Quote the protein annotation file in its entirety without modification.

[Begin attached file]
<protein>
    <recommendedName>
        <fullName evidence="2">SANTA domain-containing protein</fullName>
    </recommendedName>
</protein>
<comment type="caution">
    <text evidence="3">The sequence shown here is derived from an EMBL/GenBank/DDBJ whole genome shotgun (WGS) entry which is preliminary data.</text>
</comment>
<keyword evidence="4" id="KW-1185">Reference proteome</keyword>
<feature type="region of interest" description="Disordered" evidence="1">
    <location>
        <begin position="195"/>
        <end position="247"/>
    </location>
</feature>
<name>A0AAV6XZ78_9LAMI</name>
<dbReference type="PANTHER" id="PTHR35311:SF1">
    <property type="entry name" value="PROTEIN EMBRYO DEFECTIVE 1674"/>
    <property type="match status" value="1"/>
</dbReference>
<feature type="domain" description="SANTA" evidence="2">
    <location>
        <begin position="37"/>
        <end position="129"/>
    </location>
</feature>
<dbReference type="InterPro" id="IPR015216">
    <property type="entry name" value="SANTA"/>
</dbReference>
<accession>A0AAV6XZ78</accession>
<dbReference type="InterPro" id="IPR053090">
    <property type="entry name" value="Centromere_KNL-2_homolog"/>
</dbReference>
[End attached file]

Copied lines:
<protein>
    <recommendedName>
        <fullName evidence="2">SANTA domain-containing protein</fullName>
    </recommendedName>
</protein>
<comment type="caution">
    <text evidence="3">The sequence shown here is derived from an EMBL/GenBank/DDBJ whole genome shotgun (WGS) entry which is preliminary data.</text>
</comment>
<keyword evidence="4" id="KW-1185">Reference proteome</keyword>
<feature type="region of interest" description="Disordered" evidence="1">
    <location>
        <begin position="195"/>
        <end position="247"/>
    </location>
</feature>
<name>A0AAV6XZ78_9LAMI</name>
<dbReference type="PANTHER" id="PTHR35311:SF1">
    <property type="entry name" value="PROTEIN EMBRYO DEFECTIVE 1674"/>
    <property type="match status" value="1"/>
</dbReference>
<feature type="domain" description="SANTA" evidence="2">
    <location>
        <begin position="37"/>
        <end position="129"/>
    </location>
</feature>
<dbReference type="InterPro" id="IPR015216">
    <property type="entry name" value="SANTA"/>
</dbReference>
<accession>A0AAV6XZ78</accession>
<dbReference type="InterPro" id="IPR053090">
    <property type="entry name" value="Centromere_KNL-2_homolog"/>
</dbReference>